Case Against Loughinisland Journalists Dropped

A criminal investigation into Belfast journalists Trevor Birney and Barry McCaffrey has been dropped.

The investigative reporters were arrested over confidential material they aired in a documentary film about the loyalist murders of six men in Loughinisland, County Down, in 1994.

Yesterday's High Court decision to end the probe comes after judges quashed police warrants last week that had been used to seize the material. The investigation followed allegations made in 2017 that the documents were stolen from the Police Ombudsman's office before appearing in the film 'No Stone Unturned'.

The National Union of Journalists has welcomed the confirmation that the criminal investigation by the PSNI and Durham Constabulary has ended. The two NUJ members were told of the decision on Monday night after arrangements for the return of the journalistic material illegally seized last August were confirmed in the High Court in Belfast.

Police have now gathered millions of documents, computer equipment, cameras, notebooks and phones to return to Mr Birney and Mr McCaffrey. The material is due to be collected this morning, Tuesday 04 June.

The NUJ is now calling for an independent investigation into the manner in which the journalists were treated by police.

Séamus Dooley, NUJ assistant general secretary, said: "We welcome the decision to end the investigation but this case raises a number of fundamental questions about the attitude of the PSNI and Durham Constabulary towards the media. The manner in which warrants were secured, the execution of those warrants, the severe bail restrictions imposed on Barry and Trevor and the damage done to their reputation cannot simply be brushed aside on foot of a High Court judgement which could not have been more damning. There should be an independent investigation into the police handling of this case.
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"The focus of police attention should have been on the Loughinisland massacre. The documentary, No Stone Unturned, is profoundly disturbing and serves as a reminder of the significant failures over 25 years to secure justice for the families of that terrible event. The past nine months has caused additional grief and stress to those families. In welcoming the announcement our thoughts are with them at this time."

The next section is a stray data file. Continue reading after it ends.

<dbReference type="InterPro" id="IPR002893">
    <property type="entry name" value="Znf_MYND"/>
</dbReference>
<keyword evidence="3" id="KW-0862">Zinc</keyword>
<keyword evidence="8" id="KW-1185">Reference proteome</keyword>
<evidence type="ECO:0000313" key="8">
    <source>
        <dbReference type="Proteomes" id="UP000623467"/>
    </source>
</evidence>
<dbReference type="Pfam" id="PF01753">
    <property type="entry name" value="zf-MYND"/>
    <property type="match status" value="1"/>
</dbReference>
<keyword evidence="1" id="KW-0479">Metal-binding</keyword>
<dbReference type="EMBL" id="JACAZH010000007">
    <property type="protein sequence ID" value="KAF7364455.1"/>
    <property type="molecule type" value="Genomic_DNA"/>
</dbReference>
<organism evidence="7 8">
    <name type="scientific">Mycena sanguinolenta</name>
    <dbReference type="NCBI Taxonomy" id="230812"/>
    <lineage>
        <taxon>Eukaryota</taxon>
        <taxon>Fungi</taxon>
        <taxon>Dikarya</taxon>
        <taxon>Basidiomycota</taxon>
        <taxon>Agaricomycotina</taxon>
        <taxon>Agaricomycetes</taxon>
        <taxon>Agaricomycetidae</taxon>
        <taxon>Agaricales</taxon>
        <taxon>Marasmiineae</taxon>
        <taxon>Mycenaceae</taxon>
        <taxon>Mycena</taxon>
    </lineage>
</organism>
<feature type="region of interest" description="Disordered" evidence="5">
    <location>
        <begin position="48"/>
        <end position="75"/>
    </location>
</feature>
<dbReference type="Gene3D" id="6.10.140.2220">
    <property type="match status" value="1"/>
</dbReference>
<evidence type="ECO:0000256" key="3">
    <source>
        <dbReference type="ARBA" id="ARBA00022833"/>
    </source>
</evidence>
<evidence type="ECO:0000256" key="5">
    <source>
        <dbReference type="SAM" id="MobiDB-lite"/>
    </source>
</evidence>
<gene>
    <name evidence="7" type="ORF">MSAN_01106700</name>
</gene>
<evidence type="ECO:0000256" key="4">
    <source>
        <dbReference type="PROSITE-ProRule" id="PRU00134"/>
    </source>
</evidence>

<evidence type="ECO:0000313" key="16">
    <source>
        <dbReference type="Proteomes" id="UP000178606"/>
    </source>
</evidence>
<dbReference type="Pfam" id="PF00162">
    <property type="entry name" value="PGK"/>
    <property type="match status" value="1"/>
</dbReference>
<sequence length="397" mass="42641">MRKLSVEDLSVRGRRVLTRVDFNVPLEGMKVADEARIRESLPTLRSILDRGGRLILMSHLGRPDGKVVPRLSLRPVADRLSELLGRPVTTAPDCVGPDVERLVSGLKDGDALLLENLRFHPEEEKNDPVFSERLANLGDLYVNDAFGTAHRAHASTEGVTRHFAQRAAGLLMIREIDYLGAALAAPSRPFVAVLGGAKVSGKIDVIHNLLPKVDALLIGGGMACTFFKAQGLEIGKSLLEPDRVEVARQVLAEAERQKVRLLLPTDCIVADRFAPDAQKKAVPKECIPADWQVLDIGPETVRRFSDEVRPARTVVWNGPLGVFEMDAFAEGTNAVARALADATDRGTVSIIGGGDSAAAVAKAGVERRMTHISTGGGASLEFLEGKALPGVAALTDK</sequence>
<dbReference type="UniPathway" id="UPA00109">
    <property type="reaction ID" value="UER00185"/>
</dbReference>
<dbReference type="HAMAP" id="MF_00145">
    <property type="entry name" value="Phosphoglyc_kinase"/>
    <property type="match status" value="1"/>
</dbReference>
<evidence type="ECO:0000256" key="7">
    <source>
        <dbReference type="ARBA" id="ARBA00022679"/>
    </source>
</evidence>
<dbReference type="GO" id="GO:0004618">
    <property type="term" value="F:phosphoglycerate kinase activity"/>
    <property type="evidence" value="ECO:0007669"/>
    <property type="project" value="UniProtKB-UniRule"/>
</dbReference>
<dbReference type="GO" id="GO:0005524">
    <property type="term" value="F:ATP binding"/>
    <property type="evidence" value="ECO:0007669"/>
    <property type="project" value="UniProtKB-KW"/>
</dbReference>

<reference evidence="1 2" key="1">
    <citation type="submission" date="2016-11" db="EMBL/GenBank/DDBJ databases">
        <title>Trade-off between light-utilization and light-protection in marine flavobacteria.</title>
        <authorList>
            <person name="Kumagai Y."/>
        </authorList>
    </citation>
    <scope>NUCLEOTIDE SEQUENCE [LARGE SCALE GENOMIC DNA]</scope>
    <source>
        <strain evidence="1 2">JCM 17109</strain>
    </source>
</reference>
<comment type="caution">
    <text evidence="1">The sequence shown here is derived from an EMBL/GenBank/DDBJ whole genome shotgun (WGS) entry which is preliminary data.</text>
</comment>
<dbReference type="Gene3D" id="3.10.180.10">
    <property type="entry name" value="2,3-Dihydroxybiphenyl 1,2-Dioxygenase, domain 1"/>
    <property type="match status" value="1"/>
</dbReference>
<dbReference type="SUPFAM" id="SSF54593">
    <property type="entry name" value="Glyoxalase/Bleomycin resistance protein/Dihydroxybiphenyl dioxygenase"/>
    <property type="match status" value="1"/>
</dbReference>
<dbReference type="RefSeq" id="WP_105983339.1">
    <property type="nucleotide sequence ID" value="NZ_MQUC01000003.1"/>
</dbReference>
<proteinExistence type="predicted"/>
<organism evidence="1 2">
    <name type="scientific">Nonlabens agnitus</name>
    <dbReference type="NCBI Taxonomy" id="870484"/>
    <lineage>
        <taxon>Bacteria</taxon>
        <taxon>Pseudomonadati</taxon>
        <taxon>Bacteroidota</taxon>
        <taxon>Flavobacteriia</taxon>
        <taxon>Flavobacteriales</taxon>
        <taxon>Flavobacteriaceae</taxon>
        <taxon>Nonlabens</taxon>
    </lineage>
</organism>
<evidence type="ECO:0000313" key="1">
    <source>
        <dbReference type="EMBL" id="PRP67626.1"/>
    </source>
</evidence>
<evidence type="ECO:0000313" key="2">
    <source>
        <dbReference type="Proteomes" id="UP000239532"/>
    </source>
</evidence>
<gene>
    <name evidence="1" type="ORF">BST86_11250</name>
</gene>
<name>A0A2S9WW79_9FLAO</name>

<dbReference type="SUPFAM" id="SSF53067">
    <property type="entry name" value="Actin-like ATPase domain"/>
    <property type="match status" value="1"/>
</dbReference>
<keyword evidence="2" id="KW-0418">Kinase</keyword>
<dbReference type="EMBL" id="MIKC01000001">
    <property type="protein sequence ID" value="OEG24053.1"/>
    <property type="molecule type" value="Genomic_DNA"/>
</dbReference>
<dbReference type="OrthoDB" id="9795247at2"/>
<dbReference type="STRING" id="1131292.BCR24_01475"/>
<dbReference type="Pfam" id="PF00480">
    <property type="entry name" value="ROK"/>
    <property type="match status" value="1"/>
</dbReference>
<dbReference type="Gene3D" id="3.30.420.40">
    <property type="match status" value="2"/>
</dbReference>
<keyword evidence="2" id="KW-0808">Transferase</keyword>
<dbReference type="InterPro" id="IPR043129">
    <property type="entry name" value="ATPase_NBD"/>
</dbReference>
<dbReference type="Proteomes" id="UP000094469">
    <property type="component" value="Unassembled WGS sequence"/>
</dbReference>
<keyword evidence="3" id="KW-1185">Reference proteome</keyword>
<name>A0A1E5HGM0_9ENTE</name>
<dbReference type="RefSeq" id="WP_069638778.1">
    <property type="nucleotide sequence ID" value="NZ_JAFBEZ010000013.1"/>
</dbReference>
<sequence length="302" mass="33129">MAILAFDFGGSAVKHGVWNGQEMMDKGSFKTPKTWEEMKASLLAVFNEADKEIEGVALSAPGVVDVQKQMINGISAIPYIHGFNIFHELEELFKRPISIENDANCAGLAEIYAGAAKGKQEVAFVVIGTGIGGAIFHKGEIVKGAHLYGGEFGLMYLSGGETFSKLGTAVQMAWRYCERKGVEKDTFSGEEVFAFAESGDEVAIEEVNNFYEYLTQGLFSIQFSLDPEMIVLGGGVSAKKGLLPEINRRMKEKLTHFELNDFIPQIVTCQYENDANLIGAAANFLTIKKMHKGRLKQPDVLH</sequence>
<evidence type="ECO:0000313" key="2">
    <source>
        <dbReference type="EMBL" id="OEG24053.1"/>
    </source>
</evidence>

PSNI Chief Constable George Hamilton referred the case to Durham Constabulary following the allegation of theft in 2017. In a statement released after the case was dropped, he commented: "I have always accepted the autonomy of Chief Constable Barton's inquiry and I fully concur with his decision not to progress the investigation into the two journalists Mr Birney and Mr McCaffery.

"Throughout the period of this investigation, the horror of what happened in Loughinisland has never been far from any of our thoughts. The perpetrators of that crime have never been brought to justice and that is a matter of huge regret for policing.

"The police investigation into who murdered the six innocent men in the Heights Bar in 1994 remains open but progress is dependent on new information. There are people out there who know what happened. I would appeal to them to come forward and make a statement that will help us finally bring justice to the families of the victims."

Chief Constable Hamilton addressed the distress caused by the recent investigation for the victim's families, but said allegations of document theft are a serious matter that the police are obliged to pursue.

"I am aware that the investigation over the last year has caused concern for families who have already suffered so much," he continued. "That is something none of us would ever have wished to do. However, as a police service, the suspected theft or unlawful leaking of any sensitive documents containing information that may endanger life is a serious matter which we are statutorily obliged to investigate."


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